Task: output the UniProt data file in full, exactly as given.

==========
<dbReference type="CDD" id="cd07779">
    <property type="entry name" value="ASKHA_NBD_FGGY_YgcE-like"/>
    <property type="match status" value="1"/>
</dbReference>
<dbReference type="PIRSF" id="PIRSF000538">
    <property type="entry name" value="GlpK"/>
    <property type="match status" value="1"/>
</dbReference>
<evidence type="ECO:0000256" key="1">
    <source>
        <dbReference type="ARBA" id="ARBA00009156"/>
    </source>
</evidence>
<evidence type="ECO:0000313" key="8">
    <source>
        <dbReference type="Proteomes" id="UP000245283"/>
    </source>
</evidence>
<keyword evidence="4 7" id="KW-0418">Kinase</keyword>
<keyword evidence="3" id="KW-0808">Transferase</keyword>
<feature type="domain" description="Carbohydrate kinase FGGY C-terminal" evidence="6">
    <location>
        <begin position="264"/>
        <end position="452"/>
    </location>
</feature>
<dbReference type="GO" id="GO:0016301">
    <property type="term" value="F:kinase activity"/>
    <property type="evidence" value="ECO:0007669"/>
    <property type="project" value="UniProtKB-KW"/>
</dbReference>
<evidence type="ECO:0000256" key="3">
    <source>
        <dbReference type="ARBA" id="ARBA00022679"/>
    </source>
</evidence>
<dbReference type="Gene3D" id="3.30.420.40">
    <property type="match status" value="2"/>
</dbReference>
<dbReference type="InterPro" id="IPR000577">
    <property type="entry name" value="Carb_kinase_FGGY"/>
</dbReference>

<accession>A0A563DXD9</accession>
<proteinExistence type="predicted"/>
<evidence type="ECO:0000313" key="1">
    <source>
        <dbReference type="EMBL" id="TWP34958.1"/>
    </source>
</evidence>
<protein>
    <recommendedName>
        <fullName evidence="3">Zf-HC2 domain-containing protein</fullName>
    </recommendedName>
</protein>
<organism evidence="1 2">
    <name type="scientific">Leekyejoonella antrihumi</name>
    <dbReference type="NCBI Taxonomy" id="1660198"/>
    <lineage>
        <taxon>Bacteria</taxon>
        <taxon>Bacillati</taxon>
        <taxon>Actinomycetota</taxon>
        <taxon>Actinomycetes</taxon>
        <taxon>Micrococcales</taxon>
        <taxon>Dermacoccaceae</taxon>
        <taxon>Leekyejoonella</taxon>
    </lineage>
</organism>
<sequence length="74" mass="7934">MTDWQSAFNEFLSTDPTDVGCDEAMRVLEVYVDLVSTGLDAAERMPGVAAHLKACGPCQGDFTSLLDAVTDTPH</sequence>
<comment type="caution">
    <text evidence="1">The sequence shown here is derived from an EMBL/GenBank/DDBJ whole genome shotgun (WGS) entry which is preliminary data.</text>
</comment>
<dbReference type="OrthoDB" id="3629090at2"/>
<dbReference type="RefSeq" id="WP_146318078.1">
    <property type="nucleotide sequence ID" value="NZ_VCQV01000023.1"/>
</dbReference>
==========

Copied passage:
<dbReference type="CDD" id="cd07779">
    <property type="entry name" value="ASKHA_NBD_FGGY_YgcE-like"/>
    <property type="match status" value="1"/>
</dbReference>
<dbReference type="PIRSF" id="PIRSF000538">
    <property type="entry name" value="GlpK"/>
    <property type="match status" value="1"/>
</dbReference>
<evidence type="ECO:0000256" key="1">
    <source>
        <dbReference type="ARBA" id="ARBA00009156"/>
    </source>
</evidence>
<evidence type="ECO:0000313" key="8">
    <source>
        <dbReference type="Proteomes" id="UP000245283"/>
    </source>
</evidence>
<keyword evidence="4 7" id="KW-0418">Kinase</keyword>
<keyword evidence="3" id="KW-0808">Transferase</keyword>
<feature type="domain" description="Carbohydrate kinase FGGY C-terminal" evidence="6">
    <location>
        <begin position="264"/>
        <end position="452"/>
    </location>
</feature>
<dbReference type="GO" id="GO:0016301">
    <property type="term" value="F:kinase activity"/>
    <property type="evidence" value="ECO:0007669"/>
    <property type="project" value="UniProtKB-KW"/>
</dbReference>
<evidence type="ECO:0000256" key="3">
    <source>
        <dbReference type="ARBA" id="ARBA00022679"/>
    </source>
</evidence>
<dbReference type="Gene3D" id="3.30.420.40">
    <property type="match status" value="2"/>
</dbReference>
<dbReference type="InterPro" id="IPR000577">
    <property type="entry name" value="Carb_kinase_FGGY"/>
</dbReference>

<accession>A0A563DXD9</accession>
<proteinExistence type="predicted"/>
<evidence type="ECO:0000313" key="1">
    <source>
        <dbReference type="EMBL" id="TWP34958.1"/>
    </source>
</evidence>
<protein>
    <recommendedName>
        <fullName evidence="3">Zf-HC2 domain-containing protein</fullName>
    </recommendedName>
</protein>
<organism evidence="1 2">
    <name type="scientific">Leekyejoonella antrihumi</name>
    <dbReference type="NCBI Taxonomy" id="1660198"/>
    <lineage>
        <taxon>Bacteria</taxon>
        <taxon>Bacillati</taxon>
        <taxon>Actinomycetota</taxon>
        <taxon>Actinomycetes</taxon>
        <taxon>Micrococcales</taxon>
        <taxon>Dermacoccaceae</taxon>
        <taxon>Leekyejoonella</taxon>
    </lineage>
</organism>
<sequence length="74" mass="7934">MTDWQSAFNEFLSTDPTDVGCDEAMRVLEVYVDLVSTGLDAAERMPGVAAHLKACGPCQGDFTSLLDAVTDTPH</sequence>
<comment type="caution">
    <text evidence="1">The sequence shown here is derived from an EMBL/GenBank/DDBJ whole genome shotgun (WGS) entry which is preliminary data.</text>
</comment>
<dbReference type="OrthoDB" id="3629090at2"/>
<dbReference type="RefSeq" id="WP_146318078.1">
    <property type="nucleotide sequence ID" value="NZ_VCQV01000023.1"/>
</dbReference>